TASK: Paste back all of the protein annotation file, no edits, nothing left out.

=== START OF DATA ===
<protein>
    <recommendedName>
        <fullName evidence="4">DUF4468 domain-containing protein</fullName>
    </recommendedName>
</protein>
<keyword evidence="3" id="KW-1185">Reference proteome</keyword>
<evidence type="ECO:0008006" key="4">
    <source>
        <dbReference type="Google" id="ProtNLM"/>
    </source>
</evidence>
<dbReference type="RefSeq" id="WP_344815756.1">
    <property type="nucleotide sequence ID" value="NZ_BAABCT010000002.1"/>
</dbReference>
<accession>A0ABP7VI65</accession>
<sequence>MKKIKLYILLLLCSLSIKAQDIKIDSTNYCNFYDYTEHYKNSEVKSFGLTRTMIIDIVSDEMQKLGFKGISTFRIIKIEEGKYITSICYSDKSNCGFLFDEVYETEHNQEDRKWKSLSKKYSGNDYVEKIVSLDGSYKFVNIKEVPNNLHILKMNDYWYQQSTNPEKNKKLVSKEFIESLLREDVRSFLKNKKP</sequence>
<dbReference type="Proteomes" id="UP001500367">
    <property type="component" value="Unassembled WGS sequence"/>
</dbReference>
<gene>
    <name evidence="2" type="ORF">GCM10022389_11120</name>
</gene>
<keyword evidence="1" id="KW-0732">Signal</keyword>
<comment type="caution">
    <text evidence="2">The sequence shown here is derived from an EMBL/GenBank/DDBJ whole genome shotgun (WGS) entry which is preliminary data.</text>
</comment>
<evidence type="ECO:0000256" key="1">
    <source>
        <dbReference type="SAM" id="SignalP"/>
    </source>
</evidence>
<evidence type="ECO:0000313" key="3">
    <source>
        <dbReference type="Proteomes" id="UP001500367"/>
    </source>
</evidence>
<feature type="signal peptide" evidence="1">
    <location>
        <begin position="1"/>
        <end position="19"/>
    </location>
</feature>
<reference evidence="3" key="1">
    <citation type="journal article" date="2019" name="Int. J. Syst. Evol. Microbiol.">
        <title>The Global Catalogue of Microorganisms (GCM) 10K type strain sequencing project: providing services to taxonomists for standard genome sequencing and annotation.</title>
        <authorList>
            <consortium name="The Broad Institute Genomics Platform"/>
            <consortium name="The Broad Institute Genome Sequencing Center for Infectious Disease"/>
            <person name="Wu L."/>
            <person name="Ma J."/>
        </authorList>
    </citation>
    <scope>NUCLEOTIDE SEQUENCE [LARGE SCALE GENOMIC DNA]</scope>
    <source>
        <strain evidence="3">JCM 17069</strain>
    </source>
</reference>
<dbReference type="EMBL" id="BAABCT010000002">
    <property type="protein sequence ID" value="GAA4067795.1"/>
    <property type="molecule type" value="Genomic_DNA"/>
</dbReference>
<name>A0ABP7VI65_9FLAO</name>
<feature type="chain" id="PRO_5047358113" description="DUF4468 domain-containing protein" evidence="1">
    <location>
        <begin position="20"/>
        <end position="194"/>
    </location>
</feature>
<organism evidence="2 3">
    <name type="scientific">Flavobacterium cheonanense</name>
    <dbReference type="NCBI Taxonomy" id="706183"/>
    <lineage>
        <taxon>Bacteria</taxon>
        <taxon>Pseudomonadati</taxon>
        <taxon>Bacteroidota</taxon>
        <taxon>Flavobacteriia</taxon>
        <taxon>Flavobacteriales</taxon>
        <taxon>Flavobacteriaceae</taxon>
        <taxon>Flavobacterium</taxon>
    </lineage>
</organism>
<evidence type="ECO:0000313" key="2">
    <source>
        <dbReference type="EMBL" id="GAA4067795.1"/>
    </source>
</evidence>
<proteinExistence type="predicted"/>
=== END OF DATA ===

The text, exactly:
<protein>
    <recommendedName>
        <fullName evidence="4">DUF4468 domain-containing protein</fullName>
    </recommendedName>
</protein>
<keyword evidence="3" id="KW-1185">Reference proteome</keyword>
<evidence type="ECO:0008006" key="4">
    <source>
        <dbReference type="Google" id="ProtNLM"/>
    </source>
</evidence>
<dbReference type="RefSeq" id="WP_344815756.1">
    <property type="nucleotide sequence ID" value="NZ_BAABCT010000002.1"/>
</dbReference>
<accession>A0ABP7VI65</accession>
<sequence>MKKIKLYILLLLCSLSIKAQDIKIDSTNYCNFYDYTEHYKNSEVKSFGLTRTMIIDIVSDEMQKLGFKGISTFRIIKIEEGKYITSICYSDKSNCGFLFDEVYETEHNQEDRKWKSLSKKYSGNDYVEKIVSLDGSYKFVNIKEVPNNLHILKMNDYWYQQSTNPEKNKKLVSKEFIESLLREDVRSFLKNKKP</sequence>
<dbReference type="Proteomes" id="UP001500367">
    <property type="component" value="Unassembled WGS sequence"/>
</dbReference>
<gene>
    <name evidence="2" type="ORF">GCM10022389_11120</name>
</gene>
<keyword evidence="1" id="KW-0732">Signal</keyword>
<comment type="caution">
    <text evidence="2">The sequence shown here is derived from an EMBL/GenBank/DDBJ whole genome shotgun (WGS) entry which is preliminary data.</text>
</comment>
<evidence type="ECO:0000256" key="1">
    <source>
        <dbReference type="SAM" id="SignalP"/>
    </source>
</evidence>
<evidence type="ECO:0000313" key="3">
    <source>
        <dbReference type="Proteomes" id="UP001500367"/>
    </source>
</evidence>
<feature type="signal peptide" evidence="1">
    <location>
        <begin position="1"/>
        <end position="19"/>
    </location>
</feature>
<reference evidence="3" key="1">
    <citation type="journal article" date="2019" name="Int. J. Syst. Evol. Microbiol.">
        <title>The Global Catalogue of Microorganisms (GCM) 10K type strain sequencing project: providing services to taxonomists for standard genome sequencing and annotation.</title>
        <authorList>
            <consortium name="The Broad Institute Genomics Platform"/>
            <consortium name="The Broad Institute Genome Sequencing Center for Infectious Disease"/>
            <person name="Wu L."/>
            <person name="Ma J."/>
        </authorList>
    </citation>
    <scope>NUCLEOTIDE SEQUENCE [LARGE SCALE GENOMIC DNA]</scope>
    <source>
        <strain evidence="3">JCM 17069</strain>
    </source>
</reference>
<dbReference type="EMBL" id="BAABCT010000002">
    <property type="protein sequence ID" value="GAA4067795.1"/>
    <property type="molecule type" value="Genomic_DNA"/>
</dbReference>
<name>A0ABP7VI65_9FLAO</name>
<feature type="chain" id="PRO_5047358113" description="DUF4468 domain-containing protein" evidence="1">
    <location>
        <begin position="20"/>
        <end position="194"/>
    </location>
</feature>
<organism evidence="2 3">
    <name type="scientific">Flavobacterium cheonanense</name>
    <dbReference type="NCBI Taxonomy" id="706183"/>
    <lineage>
        <taxon>Bacteria</taxon>
        <taxon>Pseudomonadati</taxon>
        <taxon>Bacteroidota</taxon>
        <taxon>Flavobacteriia</taxon>
        <taxon>Flavobacteriales</taxon>
        <taxon>Flavobacteriaceae</taxon>
        <taxon>Flavobacterium</taxon>
    </lineage>
</organism>
<evidence type="ECO:0000313" key="2">
    <source>
        <dbReference type="EMBL" id="GAA4067795.1"/>
    </source>
</evidence>
<proteinExistence type="predicted"/>